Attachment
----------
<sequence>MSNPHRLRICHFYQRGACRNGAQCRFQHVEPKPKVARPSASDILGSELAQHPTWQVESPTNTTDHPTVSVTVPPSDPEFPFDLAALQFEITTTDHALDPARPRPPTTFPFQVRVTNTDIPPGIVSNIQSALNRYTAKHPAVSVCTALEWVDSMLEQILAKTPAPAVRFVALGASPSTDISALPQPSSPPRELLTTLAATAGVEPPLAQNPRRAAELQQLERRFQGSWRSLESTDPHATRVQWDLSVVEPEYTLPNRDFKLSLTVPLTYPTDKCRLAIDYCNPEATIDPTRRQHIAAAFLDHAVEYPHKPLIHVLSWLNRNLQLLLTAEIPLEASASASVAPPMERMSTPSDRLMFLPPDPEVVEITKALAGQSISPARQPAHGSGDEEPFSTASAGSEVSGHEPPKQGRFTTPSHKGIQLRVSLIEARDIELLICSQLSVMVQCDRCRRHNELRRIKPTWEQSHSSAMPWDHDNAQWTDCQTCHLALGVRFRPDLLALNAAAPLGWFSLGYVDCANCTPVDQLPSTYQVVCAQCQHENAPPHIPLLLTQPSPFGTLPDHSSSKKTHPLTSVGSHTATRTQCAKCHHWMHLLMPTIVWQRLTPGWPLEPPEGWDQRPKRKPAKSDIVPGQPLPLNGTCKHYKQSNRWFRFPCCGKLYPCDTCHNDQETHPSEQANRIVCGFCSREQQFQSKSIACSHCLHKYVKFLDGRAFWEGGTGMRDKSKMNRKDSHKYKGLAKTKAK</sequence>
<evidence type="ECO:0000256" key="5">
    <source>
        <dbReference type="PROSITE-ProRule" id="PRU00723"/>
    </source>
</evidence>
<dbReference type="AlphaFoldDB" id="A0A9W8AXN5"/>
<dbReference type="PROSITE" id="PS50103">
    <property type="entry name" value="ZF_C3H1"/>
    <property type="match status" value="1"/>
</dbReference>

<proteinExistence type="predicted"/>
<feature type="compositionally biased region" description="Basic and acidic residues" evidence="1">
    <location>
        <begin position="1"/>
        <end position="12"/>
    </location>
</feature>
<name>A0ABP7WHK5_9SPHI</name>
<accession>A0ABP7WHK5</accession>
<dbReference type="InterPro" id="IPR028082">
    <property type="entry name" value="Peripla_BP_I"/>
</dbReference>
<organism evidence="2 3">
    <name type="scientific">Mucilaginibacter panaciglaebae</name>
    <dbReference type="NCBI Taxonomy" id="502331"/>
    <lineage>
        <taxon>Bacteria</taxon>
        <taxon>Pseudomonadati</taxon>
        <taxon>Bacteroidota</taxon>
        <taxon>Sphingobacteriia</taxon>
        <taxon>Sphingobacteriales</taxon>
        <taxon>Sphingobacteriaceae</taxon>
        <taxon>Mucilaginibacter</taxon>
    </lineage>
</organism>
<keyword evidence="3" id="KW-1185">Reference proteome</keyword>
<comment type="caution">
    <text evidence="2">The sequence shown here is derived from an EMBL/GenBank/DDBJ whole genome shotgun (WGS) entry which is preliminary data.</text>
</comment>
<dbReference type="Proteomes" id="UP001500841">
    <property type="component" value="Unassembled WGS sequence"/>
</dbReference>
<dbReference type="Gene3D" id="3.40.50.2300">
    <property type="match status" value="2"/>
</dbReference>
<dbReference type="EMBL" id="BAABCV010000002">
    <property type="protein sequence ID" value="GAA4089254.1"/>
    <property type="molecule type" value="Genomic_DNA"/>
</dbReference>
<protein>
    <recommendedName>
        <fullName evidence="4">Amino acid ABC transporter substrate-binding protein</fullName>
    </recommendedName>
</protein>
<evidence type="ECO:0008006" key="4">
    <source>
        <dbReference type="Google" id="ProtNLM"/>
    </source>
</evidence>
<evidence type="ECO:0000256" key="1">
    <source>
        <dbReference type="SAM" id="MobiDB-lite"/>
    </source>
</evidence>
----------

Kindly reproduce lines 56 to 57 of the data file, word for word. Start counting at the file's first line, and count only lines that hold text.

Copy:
<evidence type="ECO:0008006" key="4">
    <source>